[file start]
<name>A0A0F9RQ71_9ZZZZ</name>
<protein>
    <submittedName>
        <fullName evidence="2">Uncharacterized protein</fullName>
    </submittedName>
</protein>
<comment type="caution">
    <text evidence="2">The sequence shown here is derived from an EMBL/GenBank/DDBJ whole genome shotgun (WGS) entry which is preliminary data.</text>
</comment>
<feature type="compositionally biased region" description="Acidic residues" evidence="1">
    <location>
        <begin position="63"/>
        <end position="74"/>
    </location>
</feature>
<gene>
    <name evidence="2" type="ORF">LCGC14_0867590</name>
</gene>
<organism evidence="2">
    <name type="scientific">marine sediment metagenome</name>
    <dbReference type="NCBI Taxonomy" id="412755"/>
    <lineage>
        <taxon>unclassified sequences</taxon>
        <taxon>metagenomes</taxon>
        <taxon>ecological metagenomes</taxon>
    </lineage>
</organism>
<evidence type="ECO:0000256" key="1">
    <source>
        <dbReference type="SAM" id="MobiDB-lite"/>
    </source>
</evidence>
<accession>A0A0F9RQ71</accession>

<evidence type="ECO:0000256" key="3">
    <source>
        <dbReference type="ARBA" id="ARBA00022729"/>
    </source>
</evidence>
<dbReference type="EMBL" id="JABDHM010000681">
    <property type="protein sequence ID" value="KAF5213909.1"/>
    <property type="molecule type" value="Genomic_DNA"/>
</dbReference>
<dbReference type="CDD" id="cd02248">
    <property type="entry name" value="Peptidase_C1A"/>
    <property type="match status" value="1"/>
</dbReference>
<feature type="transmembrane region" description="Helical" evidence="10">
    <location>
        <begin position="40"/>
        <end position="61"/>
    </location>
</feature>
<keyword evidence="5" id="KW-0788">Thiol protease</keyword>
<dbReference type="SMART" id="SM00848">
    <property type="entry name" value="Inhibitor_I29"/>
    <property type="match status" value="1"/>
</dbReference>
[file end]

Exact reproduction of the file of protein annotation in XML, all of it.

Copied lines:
<name>A0A0F9RQ71_9ZZZZ</name>
<protein>
    <submittedName>
        <fullName evidence="2">Uncharacterized protein</fullName>
    </submittedName>
</protein>
<comment type="caution">
    <text evidence="2">The sequence shown here is derived from an EMBL/GenBank/DDBJ whole genome shotgun (WGS) entry which is preliminary data.</text>
</comment>
<feature type="compositionally biased region" description="Acidic residues" evidence="1">
    <location>
        <begin position="63"/>
        <end position="74"/>
    </location>
</feature>
<gene>
    <name evidence="2" type="ORF">LCGC14_0867590</name>
</gene>
<organism evidence="2">
    <name type="scientific">marine sediment metagenome</name>
    <dbReference type="NCBI Taxonomy" id="412755"/>
    <lineage>
        <taxon>unclassified sequences</taxon>
        <taxon>metagenomes</taxon>
        <taxon>ecological metagenomes</taxon>
    </lineage>
</organism>
<evidence type="ECO:0000256" key="1">
    <source>
        <dbReference type="SAM" id="MobiDB-lite"/>
    </source>
</evidence>
<accession>A0A0F9RQ71</accession>

<evidence type="ECO:0000256" key="3">
    <source>
        <dbReference type="ARBA" id="ARBA00022729"/>
    </source>
</evidence>
<dbReference type="EMBL" id="JABDHM010000681">
    <property type="protein sequence ID" value="KAF5213909.1"/>
    <property type="molecule type" value="Genomic_DNA"/>
</dbReference>
<dbReference type="CDD" id="cd02248">
    <property type="entry name" value="Peptidase_C1A"/>
    <property type="match status" value="1"/>
</dbReference>
<feature type="transmembrane region" description="Helical" evidence="10">
    <location>
        <begin position="40"/>
        <end position="61"/>
    </location>
</feature>
<keyword evidence="5" id="KW-0788">Thiol protease</keyword>
<dbReference type="SMART" id="SM00848">
    <property type="entry name" value="Inhibitor_I29"/>
    <property type="match status" value="1"/>
</dbReference>